I have seen this line repeated like a mantra in the last few days — but never with any irony. The idea of justice being “seen to be done” seems to be a beloved concept in Britain. But no objective observer of the current behavior of cops and courts in that country could say that justice is being done, or being seen to be done, when it comes to Islam.
If justice were being done, the courts would be overwhelmed with trials of serial Muslim rapists and other Muslim felons — as well as with the trials of the British police, politicians, journalists, social workers, and others who covered their crimes up over a period of decades.
Every single one of those offenses is far more serious than anything Robinson has ever done.
Supposedly “friendly” critics of Tommy, by way of showing that he’s not perfect, dredge up his conviction a few years back for mortgage fraud. The crime? He loaned money to a relative so that the latter could get a housing mortgage. Tommy was imprisoned for this. He was imprisoned for it because the authorities had combed through his finances in search of something, anything, to send him up the river for — and this was the best they could do. Meanwhile, what offenses could some of Britain’s more reprehensible imams be nabbed for, if the authorities were as eager to jail them as they have been to punish Tommy? The mind boggles.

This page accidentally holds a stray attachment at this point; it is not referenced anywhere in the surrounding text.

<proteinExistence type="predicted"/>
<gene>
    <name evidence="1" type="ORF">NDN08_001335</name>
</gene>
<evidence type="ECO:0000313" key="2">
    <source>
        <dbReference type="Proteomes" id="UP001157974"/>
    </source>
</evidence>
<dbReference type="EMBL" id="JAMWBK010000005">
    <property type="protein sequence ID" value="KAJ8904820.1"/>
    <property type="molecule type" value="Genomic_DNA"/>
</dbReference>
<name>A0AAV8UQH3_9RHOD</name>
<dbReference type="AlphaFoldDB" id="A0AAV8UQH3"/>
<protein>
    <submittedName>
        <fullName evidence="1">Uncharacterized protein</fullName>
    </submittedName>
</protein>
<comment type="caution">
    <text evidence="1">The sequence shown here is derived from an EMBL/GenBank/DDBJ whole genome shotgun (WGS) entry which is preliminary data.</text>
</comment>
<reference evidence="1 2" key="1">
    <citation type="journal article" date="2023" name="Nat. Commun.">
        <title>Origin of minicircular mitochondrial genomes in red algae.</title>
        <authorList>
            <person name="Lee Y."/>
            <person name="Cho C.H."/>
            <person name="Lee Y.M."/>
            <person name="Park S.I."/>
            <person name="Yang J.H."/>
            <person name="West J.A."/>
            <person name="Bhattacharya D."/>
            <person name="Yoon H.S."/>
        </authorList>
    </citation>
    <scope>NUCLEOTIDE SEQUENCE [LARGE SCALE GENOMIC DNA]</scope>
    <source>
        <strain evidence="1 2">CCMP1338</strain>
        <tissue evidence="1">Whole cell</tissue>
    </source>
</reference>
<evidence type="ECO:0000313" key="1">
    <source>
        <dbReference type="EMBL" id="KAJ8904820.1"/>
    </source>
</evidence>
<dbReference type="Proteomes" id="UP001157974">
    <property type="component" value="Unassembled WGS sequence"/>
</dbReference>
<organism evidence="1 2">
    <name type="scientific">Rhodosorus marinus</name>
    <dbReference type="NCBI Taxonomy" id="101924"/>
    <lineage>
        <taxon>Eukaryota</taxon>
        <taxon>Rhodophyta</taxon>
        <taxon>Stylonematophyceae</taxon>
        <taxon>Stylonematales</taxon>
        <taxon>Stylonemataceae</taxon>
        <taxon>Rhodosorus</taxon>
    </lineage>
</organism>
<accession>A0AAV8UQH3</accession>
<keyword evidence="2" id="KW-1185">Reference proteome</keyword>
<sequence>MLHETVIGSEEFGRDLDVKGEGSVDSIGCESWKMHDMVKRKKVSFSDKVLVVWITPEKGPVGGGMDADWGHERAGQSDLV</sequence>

This is not just selective “justice.” It’s outrageously, insanely selective “justice.” “Legal,” of course, is not always a synonym for “fair” or “just” or “equitable” — and in Britain today, as far as Islam is concerned, what is “legal” and “illegal” has less and less to do with the question of justice and more and more to do with a desire to avoid “social discord” or “unrest” and to promote “diversity” and “multiculturalism.”